All Questions Welcome!

Hi Readers,

I opened up this section of the site to answer any questions medical students/pre-meds may have about school, studying, best methods, exams, the residency process, etc. Feel free to ask me anything and I’ll do my best to answer. *Non-medical questions only please.

If you provide an Email you will receive a message, once your Question is Answered.

Hi, thanks for doing this. Besides the usual scores, research and USCE is there anything else we can do to boost our application? Thanks for your time! The Match - 5. June 2015

Hi thanks for writing!

So besides what you mentioned (and I’m assuming by USCE you also have your letters of recommendation covered) here are a few more things:

Volunteer Work:

This always looks good as a supplement to the “meat” of your applications (scores, letters, USCE). Just make sure it’s in something you care about (don’t just randomly waste your weekend doing something irrelevant).

I went abroad and did a medical mission in Nepal. This is something nearly all my interviewers talked about (imagine how interested the infectious disease attending was when I told him I visited a country with endemic TB).

Case in point: You never know when a volunteer experience will ring personally with someone (plus it’s rewarding to get involved with these sorts of things if you haven’t).


I put this separately because not all activities have to be volunteer work. I started writing and had a couple scattered blog posts across various websites when I applied. Some interviewees loved that I was interested in narrative medicine.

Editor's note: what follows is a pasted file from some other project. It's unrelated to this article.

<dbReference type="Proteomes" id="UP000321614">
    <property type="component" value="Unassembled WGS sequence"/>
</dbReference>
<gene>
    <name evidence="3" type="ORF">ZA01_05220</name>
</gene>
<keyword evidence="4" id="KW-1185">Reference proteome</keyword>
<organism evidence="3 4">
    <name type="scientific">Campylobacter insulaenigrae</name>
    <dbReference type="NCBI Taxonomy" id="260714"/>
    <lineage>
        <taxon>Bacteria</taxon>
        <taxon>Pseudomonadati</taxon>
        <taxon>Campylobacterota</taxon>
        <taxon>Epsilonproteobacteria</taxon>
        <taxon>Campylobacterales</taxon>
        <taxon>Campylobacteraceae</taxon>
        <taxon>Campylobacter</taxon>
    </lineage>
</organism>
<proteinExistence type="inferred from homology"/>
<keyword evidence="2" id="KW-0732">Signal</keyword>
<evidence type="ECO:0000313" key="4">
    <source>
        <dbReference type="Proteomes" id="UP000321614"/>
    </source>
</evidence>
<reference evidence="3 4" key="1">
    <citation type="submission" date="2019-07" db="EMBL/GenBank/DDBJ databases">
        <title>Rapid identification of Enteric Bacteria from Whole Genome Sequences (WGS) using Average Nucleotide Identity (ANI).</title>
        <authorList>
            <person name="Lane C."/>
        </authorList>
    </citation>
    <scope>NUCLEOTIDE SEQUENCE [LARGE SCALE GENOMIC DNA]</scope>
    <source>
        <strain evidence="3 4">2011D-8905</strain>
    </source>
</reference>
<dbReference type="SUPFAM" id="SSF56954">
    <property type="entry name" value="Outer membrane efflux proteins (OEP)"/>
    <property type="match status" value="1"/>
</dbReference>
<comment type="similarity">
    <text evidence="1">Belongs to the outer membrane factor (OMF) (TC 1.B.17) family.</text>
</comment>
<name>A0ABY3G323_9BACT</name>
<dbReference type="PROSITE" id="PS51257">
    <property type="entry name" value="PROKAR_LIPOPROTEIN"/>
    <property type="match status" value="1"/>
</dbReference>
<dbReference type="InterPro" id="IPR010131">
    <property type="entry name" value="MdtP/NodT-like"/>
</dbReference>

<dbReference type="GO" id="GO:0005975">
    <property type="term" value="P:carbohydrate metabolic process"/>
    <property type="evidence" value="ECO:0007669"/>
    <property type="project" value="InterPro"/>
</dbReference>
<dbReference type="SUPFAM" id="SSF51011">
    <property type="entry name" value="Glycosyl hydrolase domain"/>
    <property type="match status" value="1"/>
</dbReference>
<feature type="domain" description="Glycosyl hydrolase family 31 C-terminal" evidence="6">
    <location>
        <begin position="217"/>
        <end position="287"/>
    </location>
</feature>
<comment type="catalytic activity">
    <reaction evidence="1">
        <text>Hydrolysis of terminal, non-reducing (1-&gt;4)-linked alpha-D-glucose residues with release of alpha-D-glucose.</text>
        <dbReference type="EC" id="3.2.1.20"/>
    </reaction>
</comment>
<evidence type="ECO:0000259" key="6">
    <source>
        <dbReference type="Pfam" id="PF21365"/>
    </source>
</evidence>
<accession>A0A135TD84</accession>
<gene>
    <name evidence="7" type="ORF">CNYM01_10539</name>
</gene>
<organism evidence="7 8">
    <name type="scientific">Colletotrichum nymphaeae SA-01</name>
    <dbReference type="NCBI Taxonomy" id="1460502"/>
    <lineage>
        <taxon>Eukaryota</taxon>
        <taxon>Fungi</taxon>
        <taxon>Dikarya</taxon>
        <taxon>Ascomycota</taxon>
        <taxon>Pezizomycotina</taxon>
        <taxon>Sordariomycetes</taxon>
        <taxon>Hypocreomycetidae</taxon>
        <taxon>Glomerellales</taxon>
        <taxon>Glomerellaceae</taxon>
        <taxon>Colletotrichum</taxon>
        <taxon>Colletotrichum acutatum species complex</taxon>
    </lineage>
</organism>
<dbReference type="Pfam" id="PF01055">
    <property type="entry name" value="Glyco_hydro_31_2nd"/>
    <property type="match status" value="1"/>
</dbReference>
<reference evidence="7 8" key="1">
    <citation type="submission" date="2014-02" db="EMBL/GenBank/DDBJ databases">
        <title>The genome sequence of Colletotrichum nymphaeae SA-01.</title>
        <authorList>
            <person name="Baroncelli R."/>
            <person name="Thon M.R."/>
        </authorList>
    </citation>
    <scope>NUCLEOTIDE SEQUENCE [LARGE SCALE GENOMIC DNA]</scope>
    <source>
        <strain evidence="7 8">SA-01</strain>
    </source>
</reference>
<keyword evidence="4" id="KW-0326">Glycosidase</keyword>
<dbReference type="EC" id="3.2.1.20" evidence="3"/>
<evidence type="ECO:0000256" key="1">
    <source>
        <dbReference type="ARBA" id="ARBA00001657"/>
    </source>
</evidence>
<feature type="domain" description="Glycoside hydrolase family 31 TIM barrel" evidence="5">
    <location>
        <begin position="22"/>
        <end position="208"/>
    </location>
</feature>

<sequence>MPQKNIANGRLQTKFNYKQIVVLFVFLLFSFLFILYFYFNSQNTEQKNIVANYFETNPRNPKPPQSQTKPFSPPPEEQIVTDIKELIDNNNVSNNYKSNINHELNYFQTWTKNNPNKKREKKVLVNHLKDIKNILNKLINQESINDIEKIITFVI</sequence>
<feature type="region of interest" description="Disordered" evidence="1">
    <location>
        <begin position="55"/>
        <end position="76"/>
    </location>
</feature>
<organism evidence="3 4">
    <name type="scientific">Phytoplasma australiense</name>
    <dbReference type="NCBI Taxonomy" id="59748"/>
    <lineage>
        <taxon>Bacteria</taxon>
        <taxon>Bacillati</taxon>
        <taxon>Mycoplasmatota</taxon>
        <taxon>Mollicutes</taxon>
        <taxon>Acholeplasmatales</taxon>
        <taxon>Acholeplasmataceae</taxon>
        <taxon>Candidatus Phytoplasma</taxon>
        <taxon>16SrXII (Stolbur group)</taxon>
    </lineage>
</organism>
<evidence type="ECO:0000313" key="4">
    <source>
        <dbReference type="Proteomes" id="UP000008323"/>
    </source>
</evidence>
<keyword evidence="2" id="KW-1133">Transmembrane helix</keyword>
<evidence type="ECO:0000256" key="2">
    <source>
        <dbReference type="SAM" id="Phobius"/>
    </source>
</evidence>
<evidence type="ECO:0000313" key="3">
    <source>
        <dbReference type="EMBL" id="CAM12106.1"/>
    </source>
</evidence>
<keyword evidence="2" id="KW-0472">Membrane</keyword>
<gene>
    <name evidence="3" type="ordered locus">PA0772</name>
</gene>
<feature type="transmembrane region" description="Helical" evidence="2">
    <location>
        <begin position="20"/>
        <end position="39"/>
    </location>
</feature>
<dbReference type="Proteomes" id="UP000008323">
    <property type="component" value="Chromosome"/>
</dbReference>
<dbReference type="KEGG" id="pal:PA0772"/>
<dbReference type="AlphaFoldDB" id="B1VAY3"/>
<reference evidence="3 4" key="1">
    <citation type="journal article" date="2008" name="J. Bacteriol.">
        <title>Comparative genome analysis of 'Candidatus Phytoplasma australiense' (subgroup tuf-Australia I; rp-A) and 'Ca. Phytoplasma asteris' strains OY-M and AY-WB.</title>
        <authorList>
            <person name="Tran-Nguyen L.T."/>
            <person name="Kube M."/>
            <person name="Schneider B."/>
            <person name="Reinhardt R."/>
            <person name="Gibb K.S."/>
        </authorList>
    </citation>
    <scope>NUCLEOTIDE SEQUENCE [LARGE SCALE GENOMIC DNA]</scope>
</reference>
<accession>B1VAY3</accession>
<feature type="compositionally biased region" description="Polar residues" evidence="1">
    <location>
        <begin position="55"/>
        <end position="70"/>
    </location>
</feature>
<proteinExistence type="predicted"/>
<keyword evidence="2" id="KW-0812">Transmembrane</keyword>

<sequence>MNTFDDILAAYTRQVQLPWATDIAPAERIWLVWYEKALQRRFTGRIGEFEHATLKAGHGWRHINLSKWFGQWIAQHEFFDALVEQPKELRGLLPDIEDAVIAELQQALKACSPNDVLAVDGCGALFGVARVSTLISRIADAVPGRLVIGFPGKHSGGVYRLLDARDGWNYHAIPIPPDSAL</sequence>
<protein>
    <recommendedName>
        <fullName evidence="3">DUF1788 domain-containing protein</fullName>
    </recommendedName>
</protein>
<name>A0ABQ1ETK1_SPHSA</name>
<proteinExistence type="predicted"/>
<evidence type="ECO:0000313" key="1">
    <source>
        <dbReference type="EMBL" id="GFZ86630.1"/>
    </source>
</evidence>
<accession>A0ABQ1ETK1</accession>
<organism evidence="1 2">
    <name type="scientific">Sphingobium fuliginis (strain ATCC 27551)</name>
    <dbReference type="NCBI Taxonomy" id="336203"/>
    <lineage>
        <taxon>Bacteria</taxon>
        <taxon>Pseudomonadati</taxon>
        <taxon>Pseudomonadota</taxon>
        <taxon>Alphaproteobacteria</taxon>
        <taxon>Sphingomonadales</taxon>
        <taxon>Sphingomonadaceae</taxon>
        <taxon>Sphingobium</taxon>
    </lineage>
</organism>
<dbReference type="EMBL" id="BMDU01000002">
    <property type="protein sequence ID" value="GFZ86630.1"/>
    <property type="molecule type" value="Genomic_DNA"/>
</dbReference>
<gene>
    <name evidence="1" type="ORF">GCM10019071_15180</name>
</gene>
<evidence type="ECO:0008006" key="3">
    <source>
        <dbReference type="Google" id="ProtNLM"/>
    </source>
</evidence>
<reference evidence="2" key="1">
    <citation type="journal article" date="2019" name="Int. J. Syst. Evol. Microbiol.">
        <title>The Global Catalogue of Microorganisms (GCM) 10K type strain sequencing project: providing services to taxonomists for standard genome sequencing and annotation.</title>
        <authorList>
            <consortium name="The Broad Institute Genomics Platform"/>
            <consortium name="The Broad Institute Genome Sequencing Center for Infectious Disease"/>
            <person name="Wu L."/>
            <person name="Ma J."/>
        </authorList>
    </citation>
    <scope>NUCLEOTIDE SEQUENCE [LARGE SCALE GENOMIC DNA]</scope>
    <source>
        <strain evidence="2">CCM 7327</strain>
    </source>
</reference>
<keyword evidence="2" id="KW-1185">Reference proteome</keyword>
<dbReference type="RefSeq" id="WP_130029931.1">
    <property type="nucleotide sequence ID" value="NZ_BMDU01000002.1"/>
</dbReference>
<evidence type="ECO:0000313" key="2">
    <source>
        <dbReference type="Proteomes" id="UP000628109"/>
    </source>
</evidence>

Writing doesn’t have to be the thing you do though; there are tons of other opportunities out there.




Work the World

These are just some of the places that can yield new opportunities. These were just a few off the top of my head but if you get out there and hunt around there are bound to be essay contests, leadership positions, workshops, etc.

The Interview:

One last thing; remember that your interview will probably be about your application. That means you have construct your application to showcase the best parts about you. That includes a killer personal statement! Make sure you understand your personal story (how you got where you are), let that be represented through your application (if you like to help people, do things that show that), and then be ready to talk about it interview day.

So those are the two “extra” things I recommend doing besides the usual. I chose these two things because they personally helped me out. Good luck!

Hi, thanks for doing this. I was wondering after you turn in your ERAS application, did you follow up with programs you were interested in to make sure they noticed your application? If not, do you think that would make a difference/recommend it? Thanks! The Match - 5. June 2015

Great question; completed ERAS applications are allowed to be sent to programs starting sometime in September. The upcoming months are very important.